Now there are some features that are limited such as no headphone out port, and 30 minute video clip lengths. It's not clear if the videos longer than 30 minutes will continue, or if it will just stop. But by using and external recorder, you could probably get around that. Regardless of some of the small cons, for the price there's a lot to like in the new Sony A6300 that could pull a good market share away from current some Panasonic GH4 shooters. This is a camera I think will work very well next to my A7sII and i'm planning on getting one, unless of course Panasonic announces a killer GH5 soon and then i'll have to rethink...
While I see many people switching over to the Panasonic GH4 and Sony A7 series cameras (like the A7sII/A7RII), there's one product that I wanted to remind people about - the FotoDiox ND Throttle. When shooting with Sony cameras, especially in SLOG, the minimum ISO could be anywhere from 1600-3200. SLOG is such a great option to have, but means you really have to deal with ND Filters to keep a wide aperture and proper shutter speed.
The easiest and most simple solution that I know of is the FotoDiox ND Throttle. The FotoDiox ND Throttle is a variable ND Filter built right into a lens adapter, and allows you to dial in your exposure without changing your ISO, Shutter, and Aperture. Of course this only works if you are adapting a Full Frame lens to the Sony or Panasonic, and not using a native lens.
It doesn't matter if you're working with a Canon EF autofocus lens, a manual Rokinon Lens, or even high end Cinema Prime Lenses like the XEEN, Canon CN-E, Zeiss CP.2, etc. The FotoDiox ND Throttle is one simple adapter that I highly suggest all Sony A7 series or GH4 shooters look into and find the time to try it out. Even if you're not using it all the time, I think you'll find it's worth keeping in the gear bag.
So while I think Canon L lenses offer great image quality, you can get a (4) piece Rokinon Cine DS Lens Bundle Set for about the price of one Canon L Lens. The DS line from Rokinon are designed to be color matched, same exposure ranges, common focus and iris gear positions, a de-clicked aperture, etc. For me personally I feel they are better for video than standard Autofocus Photo Lenses (image quality aside). If you're looking into a set of Rokinon Cine lenses, I highly suggest starting with the 'Cine DS' line for the reasons stated above.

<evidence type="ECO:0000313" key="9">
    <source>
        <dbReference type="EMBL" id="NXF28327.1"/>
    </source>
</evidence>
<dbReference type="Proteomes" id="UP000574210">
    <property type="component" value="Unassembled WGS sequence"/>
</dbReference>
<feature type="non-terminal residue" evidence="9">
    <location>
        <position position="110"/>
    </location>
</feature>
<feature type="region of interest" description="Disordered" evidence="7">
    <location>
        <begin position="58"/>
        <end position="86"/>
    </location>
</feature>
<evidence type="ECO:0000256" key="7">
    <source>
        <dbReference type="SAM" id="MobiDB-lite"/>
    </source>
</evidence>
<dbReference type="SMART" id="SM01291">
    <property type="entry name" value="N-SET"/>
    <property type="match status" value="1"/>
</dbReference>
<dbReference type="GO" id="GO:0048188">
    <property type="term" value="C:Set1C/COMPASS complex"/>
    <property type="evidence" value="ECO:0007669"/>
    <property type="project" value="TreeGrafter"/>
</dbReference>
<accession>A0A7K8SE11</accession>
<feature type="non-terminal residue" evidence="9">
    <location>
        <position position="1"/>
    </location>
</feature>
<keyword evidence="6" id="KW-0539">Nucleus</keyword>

The image quality is great, and I think you'll really appreciate the longer focus (pull) throw, and de-clicked aperture which lets you set F-stops in smaller increments than you can with auto focus lenses. The built in gear ring is great for follow focuses, and the standard positions make it easier to swap lenses without moving your FF around each time.
Now if you really want to step it up a bit, the Rokinon XEEN Cinema Prime lenses have a standard physical size, lens diameter, better optics, less breathing, etc. To date they are probably the most affordable Cinema Prime Lenses that cover a full frame sensor. They have a 114mm Diameter which is exactly the same as a Canon CN-E Prime, or Zeiss CP.2. You can find great deals on XEEN Lens Sets via eBay (click here).
Today I received the new Varavon Zeus Cage designed to fit two of the hottest cameras on the market today - the new Sony A7sII and A7rII. While i'm working on another product overview video, I thought I would have some fun unboxing the new Zeus Cage.
So if you're not a fan of unboxing videos, you may want to skip this article. Otherwise here's a neat unboxing technique that was done all in 'one single continuous take' with no cuts in the video.
Today retailers have opened up official pre-orders for the new Sony A7sII Camera. This camera is more than a mere upgrade from the previous A7s now with 4K internal recording, new SLOG3 profile, 120FPS 1080p, better ISO in low light, and 5-Axis In Body Image Stabilization (IBIS) - just to name a few. For still photographers, it will also have 14 bit RAW. I'm pretty sure this camera will be a tough one to get your hands on after it sells out.